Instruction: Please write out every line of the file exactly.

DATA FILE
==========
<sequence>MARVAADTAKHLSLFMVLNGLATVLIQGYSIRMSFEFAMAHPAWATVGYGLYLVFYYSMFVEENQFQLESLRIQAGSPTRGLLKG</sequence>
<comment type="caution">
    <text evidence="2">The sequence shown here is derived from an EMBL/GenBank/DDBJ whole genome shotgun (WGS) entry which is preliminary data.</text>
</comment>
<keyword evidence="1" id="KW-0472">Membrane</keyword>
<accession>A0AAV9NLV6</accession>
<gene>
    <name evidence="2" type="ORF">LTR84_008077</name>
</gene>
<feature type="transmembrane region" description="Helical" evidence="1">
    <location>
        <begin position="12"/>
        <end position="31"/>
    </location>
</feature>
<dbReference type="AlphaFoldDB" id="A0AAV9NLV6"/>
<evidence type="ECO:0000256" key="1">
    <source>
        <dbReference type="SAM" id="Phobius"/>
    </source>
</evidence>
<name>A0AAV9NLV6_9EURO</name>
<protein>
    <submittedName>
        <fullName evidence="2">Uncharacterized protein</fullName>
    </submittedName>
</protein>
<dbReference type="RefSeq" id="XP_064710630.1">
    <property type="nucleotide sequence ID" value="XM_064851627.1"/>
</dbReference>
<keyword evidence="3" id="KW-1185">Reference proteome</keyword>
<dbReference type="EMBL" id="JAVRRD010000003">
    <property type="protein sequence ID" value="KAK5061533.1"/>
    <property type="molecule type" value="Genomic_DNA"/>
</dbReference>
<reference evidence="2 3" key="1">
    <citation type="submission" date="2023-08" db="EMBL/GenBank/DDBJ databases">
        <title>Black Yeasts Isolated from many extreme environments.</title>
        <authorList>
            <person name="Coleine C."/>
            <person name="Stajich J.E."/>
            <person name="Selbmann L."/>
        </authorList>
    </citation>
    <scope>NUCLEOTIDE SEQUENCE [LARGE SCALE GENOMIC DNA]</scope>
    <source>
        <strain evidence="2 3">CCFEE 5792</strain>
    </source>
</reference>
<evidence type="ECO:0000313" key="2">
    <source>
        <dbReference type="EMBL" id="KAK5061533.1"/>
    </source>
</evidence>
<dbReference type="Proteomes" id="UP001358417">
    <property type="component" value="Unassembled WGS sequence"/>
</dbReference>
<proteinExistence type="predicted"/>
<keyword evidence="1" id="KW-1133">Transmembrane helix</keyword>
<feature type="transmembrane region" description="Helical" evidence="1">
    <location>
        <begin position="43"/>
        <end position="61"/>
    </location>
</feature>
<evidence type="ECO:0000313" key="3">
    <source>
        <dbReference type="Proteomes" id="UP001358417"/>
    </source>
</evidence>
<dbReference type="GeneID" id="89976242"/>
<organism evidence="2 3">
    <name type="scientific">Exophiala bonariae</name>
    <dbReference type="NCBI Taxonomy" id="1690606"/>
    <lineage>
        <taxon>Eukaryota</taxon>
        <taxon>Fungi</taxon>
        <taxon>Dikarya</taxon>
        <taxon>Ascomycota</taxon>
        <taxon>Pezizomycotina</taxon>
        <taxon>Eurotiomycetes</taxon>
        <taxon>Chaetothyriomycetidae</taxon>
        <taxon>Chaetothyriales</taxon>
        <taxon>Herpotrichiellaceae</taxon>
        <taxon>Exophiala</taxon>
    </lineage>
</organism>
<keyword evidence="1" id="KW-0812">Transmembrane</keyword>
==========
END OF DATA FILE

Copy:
<sequence>MARVAADTAKHLSLFMVLNGLATVLIQGYSIRMSFEFAMAHPAWATVGYGLYLVFYYSMFVEENQFQLESLRIQAGSPTRGLLKG</sequence>
<comment type="caution">
    <text evidence="2">The sequence shown here is derived from an EMBL/GenBank/DDBJ whole genome shotgun (WGS) entry which is preliminary data.</text>
</comment>
<keyword evidence="1" id="KW-0472">Membrane</keyword>
<accession>A0AAV9NLV6</accession>
<gene>
    <name evidence="2" type="ORF">LTR84_008077</name>
</gene>
<feature type="transmembrane region" description="Helical" evidence="1">
    <location>
        <begin position="12"/>
        <end position="31"/>
    </location>
</feature>
<dbReference type="AlphaFoldDB" id="A0AAV9NLV6"/>
<evidence type="ECO:0000256" key="1">
    <source>
        <dbReference type="SAM" id="Phobius"/>
    </source>
</evidence>
<name>A0AAV9NLV6_9EURO</name>
<protein>
    <submittedName>
        <fullName evidence="2">Uncharacterized protein</fullName>
    </submittedName>
</protein>
<dbReference type="RefSeq" id="XP_064710630.1">
    <property type="nucleotide sequence ID" value="XM_064851627.1"/>
</dbReference>
<keyword evidence="3" id="KW-1185">Reference proteome</keyword>
<dbReference type="EMBL" id="JAVRRD010000003">
    <property type="protein sequence ID" value="KAK5061533.1"/>
    <property type="molecule type" value="Genomic_DNA"/>
</dbReference>
<reference evidence="2 3" key="1">
    <citation type="submission" date="2023-08" db="EMBL/GenBank/DDBJ databases">
        <title>Black Yeasts Isolated from many extreme environments.</title>
        <authorList>
            <person name="Coleine C."/>
            <person name="Stajich J.E."/>
            <person name="Selbmann L."/>
        </authorList>
    </citation>
    <scope>NUCLEOTIDE SEQUENCE [LARGE SCALE GENOMIC DNA]</scope>
    <source>
        <strain evidence="2 3">CCFEE 5792</strain>
    </source>
</reference>
<evidence type="ECO:0000313" key="2">
    <source>
        <dbReference type="EMBL" id="KAK5061533.1"/>
    </source>
</evidence>
<dbReference type="Proteomes" id="UP001358417">
    <property type="component" value="Unassembled WGS sequence"/>
</dbReference>
<proteinExistence type="predicted"/>
<keyword evidence="1" id="KW-1133">Transmembrane helix</keyword>
<feature type="transmembrane region" description="Helical" evidence="1">
    <location>
        <begin position="43"/>
        <end position="61"/>
    </location>
</feature>
<evidence type="ECO:0000313" key="3">
    <source>
        <dbReference type="Proteomes" id="UP001358417"/>
    </source>
</evidence>
<dbReference type="GeneID" id="89976242"/>
<organism evidence="2 3">
    <name type="scientific">Exophiala bonariae</name>
    <dbReference type="NCBI Taxonomy" id="1690606"/>
    <lineage>
        <taxon>Eukaryota</taxon>
        <taxon>Fungi</taxon>
        <taxon>Dikarya</taxon>
        <taxon>Ascomycota</taxon>
        <taxon>Pezizomycotina</taxon>
        <taxon>Eurotiomycetes</taxon>
        <taxon>Chaetothyriomycetidae</taxon>
        <taxon>Chaetothyriales</taxon>
        <taxon>Herpotrichiellaceae</taxon>
        <taxon>Exophiala</taxon>
    </lineage>
</organism>
<keyword evidence="1" id="KW-0812">Transmembrane</keyword>